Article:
A couple of clarifications here. When I get into chord to chord stuff I am referring to the note you hear above or below which is spaced one button between.

 

And when I talk about using either the 3rd or 4th finger I am talking about the finger playing a note not the chord. A quick fix for not being able to reach the chord above is of course to play the chord below instead!

 


Simple swingy playing and Repertoire

Advice for where to look for tunes you can usefully play on accordion. Two I have just found which are both in a slow 4 tempo. The first I found fitted a modification of the do-wacka-do pattern which is of course can be done in at least two forms. And as always it should not be continuous to give the listeners’ ears relief. Of course here I encourage you to look among your musical memories for your own promising future accordion arrangements

 

Additional note, you may notice in the second sound for the second tune I discovered I had not hit the register I expected and was unsure of the sound's suitability. Rather than interrupt the flow of music and also risk hitting another wrong register I moved to a different octave and included playing in chords.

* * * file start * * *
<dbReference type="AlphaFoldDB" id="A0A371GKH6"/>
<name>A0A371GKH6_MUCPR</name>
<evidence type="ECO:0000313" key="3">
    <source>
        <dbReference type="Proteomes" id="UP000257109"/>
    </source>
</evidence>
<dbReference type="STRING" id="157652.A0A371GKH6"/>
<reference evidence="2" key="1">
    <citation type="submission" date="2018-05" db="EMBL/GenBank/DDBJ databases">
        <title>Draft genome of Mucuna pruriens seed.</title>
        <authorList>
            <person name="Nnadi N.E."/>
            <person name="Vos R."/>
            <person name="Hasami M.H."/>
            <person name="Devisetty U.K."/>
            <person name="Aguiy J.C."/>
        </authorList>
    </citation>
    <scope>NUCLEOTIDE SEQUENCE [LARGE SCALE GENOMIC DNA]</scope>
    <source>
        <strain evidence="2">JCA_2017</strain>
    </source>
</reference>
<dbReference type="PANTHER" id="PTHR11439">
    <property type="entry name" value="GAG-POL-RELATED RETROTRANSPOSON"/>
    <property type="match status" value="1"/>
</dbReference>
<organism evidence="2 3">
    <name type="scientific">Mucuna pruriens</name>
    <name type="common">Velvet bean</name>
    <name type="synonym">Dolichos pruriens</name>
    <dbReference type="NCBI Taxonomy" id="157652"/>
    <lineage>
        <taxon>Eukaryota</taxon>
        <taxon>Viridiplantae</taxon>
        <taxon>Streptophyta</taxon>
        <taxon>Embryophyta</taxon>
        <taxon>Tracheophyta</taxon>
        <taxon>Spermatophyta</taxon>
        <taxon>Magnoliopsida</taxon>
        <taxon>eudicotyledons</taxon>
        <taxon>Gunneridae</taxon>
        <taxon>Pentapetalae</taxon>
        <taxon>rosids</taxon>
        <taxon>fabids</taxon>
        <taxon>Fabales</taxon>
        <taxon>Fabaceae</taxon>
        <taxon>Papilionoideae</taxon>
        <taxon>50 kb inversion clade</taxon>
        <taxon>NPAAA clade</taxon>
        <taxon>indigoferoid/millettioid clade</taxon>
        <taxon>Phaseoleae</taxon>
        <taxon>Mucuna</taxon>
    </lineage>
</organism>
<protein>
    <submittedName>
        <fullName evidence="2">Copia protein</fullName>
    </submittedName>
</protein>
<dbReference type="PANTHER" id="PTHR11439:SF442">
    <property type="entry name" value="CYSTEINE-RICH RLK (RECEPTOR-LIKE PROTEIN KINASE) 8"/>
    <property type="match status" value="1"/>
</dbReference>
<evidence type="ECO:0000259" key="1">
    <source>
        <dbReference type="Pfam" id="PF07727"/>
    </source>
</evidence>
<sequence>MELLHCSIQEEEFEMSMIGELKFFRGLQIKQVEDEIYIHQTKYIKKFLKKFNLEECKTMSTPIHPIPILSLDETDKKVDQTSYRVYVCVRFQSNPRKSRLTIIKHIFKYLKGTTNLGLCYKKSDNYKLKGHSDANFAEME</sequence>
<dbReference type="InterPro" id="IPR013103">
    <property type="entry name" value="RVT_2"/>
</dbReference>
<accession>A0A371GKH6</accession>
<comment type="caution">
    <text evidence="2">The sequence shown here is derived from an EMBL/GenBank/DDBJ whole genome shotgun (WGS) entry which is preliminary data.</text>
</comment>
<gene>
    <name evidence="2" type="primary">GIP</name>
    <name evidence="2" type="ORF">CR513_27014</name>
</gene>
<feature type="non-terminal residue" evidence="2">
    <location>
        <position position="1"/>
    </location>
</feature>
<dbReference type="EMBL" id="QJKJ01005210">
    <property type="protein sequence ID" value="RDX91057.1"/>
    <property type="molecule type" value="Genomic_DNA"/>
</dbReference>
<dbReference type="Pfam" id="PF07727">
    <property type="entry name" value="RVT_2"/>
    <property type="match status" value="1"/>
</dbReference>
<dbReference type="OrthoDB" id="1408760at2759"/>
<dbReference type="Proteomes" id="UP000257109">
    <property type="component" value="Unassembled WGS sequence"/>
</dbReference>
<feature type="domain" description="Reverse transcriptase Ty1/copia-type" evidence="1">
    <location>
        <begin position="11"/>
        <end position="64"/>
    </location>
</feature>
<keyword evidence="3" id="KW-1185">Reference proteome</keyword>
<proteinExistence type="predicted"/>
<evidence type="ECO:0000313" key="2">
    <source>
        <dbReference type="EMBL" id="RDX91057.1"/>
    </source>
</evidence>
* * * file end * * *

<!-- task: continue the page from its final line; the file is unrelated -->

The register in question incidentally was Low (cassotto) with High reeds.

 

 


The Rock Beguine Tempo from the Fifties

A useful Rock variation that started in the 50s but carried on through the 60s and beyond

 

Here I have demonstrated a couple of tunes using it and demonstrating the pattern on the accordion. Note that I initially confuse the tempo of the Paul Anka tune Diana with a triplet variation, hence the odd join up from the 6/8 intro!

 

The 6/8 version with the extra 16th notes included is of course useful in its own right when applied to the right tune!

 

Both of course though are rocok beguine style backings, a nice bouncy style of rhythm and will give way to the tune to simplify as the tune provides the necessary impetus, stopping, restarting, simplifying or even phrasing with the melody or reverting to basic note chord note chord formula to avoid tiring the ear too insistently.

 

Believe it or not, by the way this is Video 150 on this website. I only thought that would stretch to about 7 or 8 originally!

 

 


A More Relaxed Approach to 6/8 or 12/8

Mathematically of course those time signatures are mathematically perfect, each beat differently subdivided and capable of being divided into three exact portions.

 

In practice this may not be the most musical approach and here I suggest a more relaxed version and try to demonstrate it.